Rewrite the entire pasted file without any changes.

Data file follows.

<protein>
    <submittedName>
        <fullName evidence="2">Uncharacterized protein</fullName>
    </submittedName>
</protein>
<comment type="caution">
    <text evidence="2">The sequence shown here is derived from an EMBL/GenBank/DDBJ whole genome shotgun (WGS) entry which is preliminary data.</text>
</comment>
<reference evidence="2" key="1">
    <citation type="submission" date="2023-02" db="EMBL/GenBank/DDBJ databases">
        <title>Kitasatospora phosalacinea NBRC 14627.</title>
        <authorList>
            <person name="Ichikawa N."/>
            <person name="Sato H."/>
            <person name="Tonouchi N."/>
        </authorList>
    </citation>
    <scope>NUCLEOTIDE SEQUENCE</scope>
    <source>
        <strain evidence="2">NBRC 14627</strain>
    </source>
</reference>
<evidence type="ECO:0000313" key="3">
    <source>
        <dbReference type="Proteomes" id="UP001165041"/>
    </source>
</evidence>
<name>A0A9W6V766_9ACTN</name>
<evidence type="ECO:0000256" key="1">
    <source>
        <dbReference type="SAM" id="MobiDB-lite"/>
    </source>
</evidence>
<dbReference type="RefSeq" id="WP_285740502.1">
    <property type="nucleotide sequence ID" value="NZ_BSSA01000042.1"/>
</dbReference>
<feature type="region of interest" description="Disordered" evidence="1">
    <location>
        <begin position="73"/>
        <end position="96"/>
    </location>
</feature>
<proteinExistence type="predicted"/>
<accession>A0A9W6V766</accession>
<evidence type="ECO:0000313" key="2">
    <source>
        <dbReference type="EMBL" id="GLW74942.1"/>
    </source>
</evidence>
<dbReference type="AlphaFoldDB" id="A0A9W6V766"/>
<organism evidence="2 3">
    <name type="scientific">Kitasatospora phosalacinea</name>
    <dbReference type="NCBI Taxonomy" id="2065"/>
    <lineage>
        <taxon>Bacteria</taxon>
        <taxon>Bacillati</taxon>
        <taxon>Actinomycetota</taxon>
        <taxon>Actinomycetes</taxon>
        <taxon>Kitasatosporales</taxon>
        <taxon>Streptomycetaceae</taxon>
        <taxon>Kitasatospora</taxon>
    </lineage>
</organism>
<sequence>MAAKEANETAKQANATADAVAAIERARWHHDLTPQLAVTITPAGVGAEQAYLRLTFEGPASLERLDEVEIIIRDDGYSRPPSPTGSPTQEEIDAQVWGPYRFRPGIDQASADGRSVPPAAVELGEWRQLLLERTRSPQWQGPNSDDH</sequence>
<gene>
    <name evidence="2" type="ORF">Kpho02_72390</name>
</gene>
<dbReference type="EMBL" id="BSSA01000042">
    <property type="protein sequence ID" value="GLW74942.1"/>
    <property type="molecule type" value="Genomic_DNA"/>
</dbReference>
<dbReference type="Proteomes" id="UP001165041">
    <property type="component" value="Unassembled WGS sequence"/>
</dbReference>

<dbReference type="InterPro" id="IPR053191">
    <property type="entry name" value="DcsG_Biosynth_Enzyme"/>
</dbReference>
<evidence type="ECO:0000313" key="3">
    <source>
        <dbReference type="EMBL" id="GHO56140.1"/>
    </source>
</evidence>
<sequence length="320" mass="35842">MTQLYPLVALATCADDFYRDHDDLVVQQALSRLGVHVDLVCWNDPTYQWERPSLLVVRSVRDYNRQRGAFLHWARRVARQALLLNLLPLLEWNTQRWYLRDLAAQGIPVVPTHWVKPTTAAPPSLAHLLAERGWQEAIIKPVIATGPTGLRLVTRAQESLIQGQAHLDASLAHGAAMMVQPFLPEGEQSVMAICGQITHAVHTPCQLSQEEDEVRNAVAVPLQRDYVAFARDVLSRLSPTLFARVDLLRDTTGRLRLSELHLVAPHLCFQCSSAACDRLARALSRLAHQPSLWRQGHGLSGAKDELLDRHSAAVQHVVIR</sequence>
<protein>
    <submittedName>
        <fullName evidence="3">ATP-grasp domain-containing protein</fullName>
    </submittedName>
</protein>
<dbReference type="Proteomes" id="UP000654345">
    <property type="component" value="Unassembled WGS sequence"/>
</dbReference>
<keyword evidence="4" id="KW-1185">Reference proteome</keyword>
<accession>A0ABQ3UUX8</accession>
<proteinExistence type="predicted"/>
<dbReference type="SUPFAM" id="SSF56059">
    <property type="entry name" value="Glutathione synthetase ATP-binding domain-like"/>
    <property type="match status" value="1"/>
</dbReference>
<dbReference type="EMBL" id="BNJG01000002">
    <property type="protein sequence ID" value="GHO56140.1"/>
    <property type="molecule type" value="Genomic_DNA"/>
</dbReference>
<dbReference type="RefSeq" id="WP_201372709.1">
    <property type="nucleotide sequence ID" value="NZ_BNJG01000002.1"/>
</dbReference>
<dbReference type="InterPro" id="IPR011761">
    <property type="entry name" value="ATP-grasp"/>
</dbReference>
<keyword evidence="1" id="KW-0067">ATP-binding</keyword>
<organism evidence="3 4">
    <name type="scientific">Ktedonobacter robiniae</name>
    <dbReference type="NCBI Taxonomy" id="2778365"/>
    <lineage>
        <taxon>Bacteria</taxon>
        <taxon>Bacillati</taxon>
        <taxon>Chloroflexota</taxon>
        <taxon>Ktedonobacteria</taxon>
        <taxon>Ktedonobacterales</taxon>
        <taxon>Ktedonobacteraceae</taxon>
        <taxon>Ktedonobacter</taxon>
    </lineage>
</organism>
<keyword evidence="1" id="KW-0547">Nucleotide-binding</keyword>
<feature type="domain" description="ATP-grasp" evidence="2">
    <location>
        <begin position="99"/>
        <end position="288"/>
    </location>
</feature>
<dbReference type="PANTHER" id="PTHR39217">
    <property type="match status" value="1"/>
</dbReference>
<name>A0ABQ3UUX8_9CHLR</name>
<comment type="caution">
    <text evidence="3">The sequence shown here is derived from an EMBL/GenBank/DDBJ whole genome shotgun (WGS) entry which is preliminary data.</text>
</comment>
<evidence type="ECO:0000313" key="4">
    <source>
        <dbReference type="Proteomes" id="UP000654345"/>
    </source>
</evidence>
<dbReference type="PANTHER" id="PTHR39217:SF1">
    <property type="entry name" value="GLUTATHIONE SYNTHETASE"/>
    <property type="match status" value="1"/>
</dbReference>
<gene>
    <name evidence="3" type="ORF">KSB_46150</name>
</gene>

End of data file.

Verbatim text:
<protein>
    <submittedName>
        <fullName evidence="2">Uncharacterized protein</fullName>
    </submittedName>
</protein>
<comment type="caution">
    <text evidence="2">The sequence shown here is derived from an EMBL/GenBank/DDBJ whole genome shotgun (WGS) entry which is preliminary data.</text>
</comment>
<reference evidence="2" key="1">
    <citation type="submission" date="2023-02" db="EMBL/GenBank/DDBJ databases">
        <title>Kitasatospora phosalacinea NBRC 14627.</title>
        <authorList>
            <person name="Ichikawa N."/>
            <person name="Sato H."/>
            <person name="Tonouchi N."/>
        </authorList>
    </citation>
    <scope>NUCLEOTIDE SEQUENCE</scope>
    <source>
        <strain evidence="2">NBRC 14627</strain>
    </source>
</reference>
<evidence type="ECO:0000313" key="3">
    <source>
        <dbReference type="Proteomes" id="UP001165041"/>
    </source>
</evidence>
<name>A0A9W6V766_9ACTN</name>
<evidence type="ECO:0000256" key="1">
    <source>
        <dbReference type="SAM" id="MobiDB-lite"/>
    </source>
</evidence>
<dbReference type="RefSeq" id="WP_285740502.1">
    <property type="nucleotide sequence ID" value="NZ_BSSA01000042.1"/>
</dbReference>
<feature type="region of interest" description="Disordered" evidence="1">
    <location>
        <begin position="73"/>
        <end position="96"/>
    </location>
</feature>
<proteinExistence type="predicted"/>
<accession>A0A9W6V766</accession>
<evidence type="ECO:0000313" key="2">
    <source>
        <dbReference type="EMBL" id="GLW74942.1"/>
    </source>
</evidence>
<dbReference type="AlphaFoldDB" id="A0A9W6V766"/>
<organism evidence="2 3">
    <name type="scientific">Kitasatospora phosalacinea</name>
    <dbReference type="NCBI Taxonomy" id="2065"/>
    <lineage>
        <taxon>Bacteria</taxon>
        <taxon>Bacillati</taxon>
        <taxon>Actinomycetota</taxon>
        <taxon>Actinomycetes</taxon>
        <taxon>Kitasatosporales</taxon>
        <taxon>Streptomycetaceae</taxon>
        <taxon>Kitasatospora</taxon>
    </lineage>
</organism>
<sequence>MAAKEANETAKQANATADAVAAIERARWHHDLTPQLAVTITPAGVGAEQAYLRLTFEGPASLERLDEVEIIIRDDGYSRPPSPTGSPTQEEIDAQVWGPYRFRPGIDQASADGRSVPPAAVELGEWRQLLLERTRSPQWQGPNSDDH</sequence>
<gene>
    <name evidence="2" type="ORF">Kpho02_72390</name>
</gene>
<dbReference type="EMBL" id="BSSA01000042">
    <property type="protein sequence ID" value="GLW74942.1"/>
    <property type="molecule type" value="Genomic_DNA"/>
</dbReference>
<dbReference type="Proteomes" id="UP001165041">
    <property type="component" value="Unassembled WGS sequence"/>
</dbReference>

<dbReference type="InterPro" id="IPR053191">
    <property type="entry name" value="DcsG_Biosynth_Enzyme"/>
</dbReference>
<evidence type="ECO:0000313" key="3">
    <source>
        <dbReference type="EMBL" id="GHO56140.1"/>
    </source>
</evidence>
<sequence length="320" mass="35842">MTQLYPLVALATCADDFYRDHDDLVVQQALSRLGVHVDLVCWNDPTYQWERPSLLVVRSVRDYNRQRGAFLHWARRVARQALLLNLLPLLEWNTQRWYLRDLAAQGIPVVPTHWVKPTTAAPPSLAHLLAERGWQEAIIKPVIATGPTGLRLVTRAQESLIQGQAHLDASLAHGAAMMVQPFLPEGEQSVMAICGQITHAVHTPCQLSQEEDEVRNAVAVPLQRDYVAFARDVLSRLSPTLFARVDLLRDTTGRLRLSELHLVAPHLCFQCSSAACDRLARALSRLAHQPSLWRQGHGLSGAKDELLDRHSAAVQHVVIR</sequence>
<protein>
    <submittedName>
        <fullName evidence="3">ATP-grasp domain-containing protein</fullName>
    </submittedName>
</protein>
<dbReference type="Proteomes" id="UP000654345">
    <property type="component" value="Unassembled WGS sequence"/>
</dbReference>
<keyword evidence="4" id="KW-1185">Reference proteome</keyword>
<accession>A0ABQ3UUX8</accession>
<proteinExistence type="predicted"/>
<dbReference type="SUPFAM" id="SSF56059">
    <property type="entry name" value="Glutathione synthetase ATP-binding domain-like"/>
    <property type="match status" value="1"/>
</dbReference>
<dbReference type="EMBL" id="BNJG01000002">
    <property type="protein sequence ID" value="GHO56140.1"/>
    <property type="molecule type" value="Genomic_DNA"/>
</dbReference>
<dbReference type="RefSeq" id="WP_201372709.1">
    <property type="nucleotide sequence ID" value="NZ_BNJG01000002.1"/>
</dbReference>
<dbReference type="InterPro" id="IPR011761">
    <property type="entry name" value="ATP-grasp"/>
</dbReference>
<keyword evidence="1" id="KW-0067">ATP-binding</keyword>
<organism evidence="3 4">
    <name type="scientific">Ktedonobacter robiniae</name>
    <dbReference type="NCBI Taxonomy" id="2778365"/>
    <lineage>
        <taxon>Bacteria</taxon>
        <taxon>Bacillati</taxon>
        <taxon>Chloroflexota</taxon>
        <taxon>Ktedonobacteria</taxon>
        <taxon>Ktedonobacterales</taxon>
        <taxon>Ktedonobacteraceae</taxon>
        <taxon>Ktedonobacter</taxon>
    </lineage>
</organism>
<keyword evidence="1" id="KW-0547">Nucleotide-binding</keyword>
<feature type="domain" description="ATP-grasp" evidence="2">
    <location>
        <begin position="99"/>
        <end position="288"/>
    </location>
</feature>
<dbReference type="PANTHER" id="PTHR39217">
    <property type="match status" value="1"/>
</dbReference>
<name>A0ABQ3UUX8_9CHLR</name>
<comment type="caution">
    <text evidence="3">The sequence shown here is derived from an EMBL/GenBank/DDBJ whole genome shotgun (WGS) entry which is preliminary data.</text>
</comment>
<evidence type="ECO:0000313" key="4">
    <source>
        <dbReference type="Proteomes" id="UP000654345"/>
    </source>
</evidence>
<dbReference type="PANTHER" id="PTHR39217:SF1">
    <property type="entry name" value="GLUTATHIONE SYNTHETASE"/>
    <property type="match status" value="1"/>
</dbReference>
<gene>
    <name evidence="3" type="ORF">KSB_46150</name>
</gene>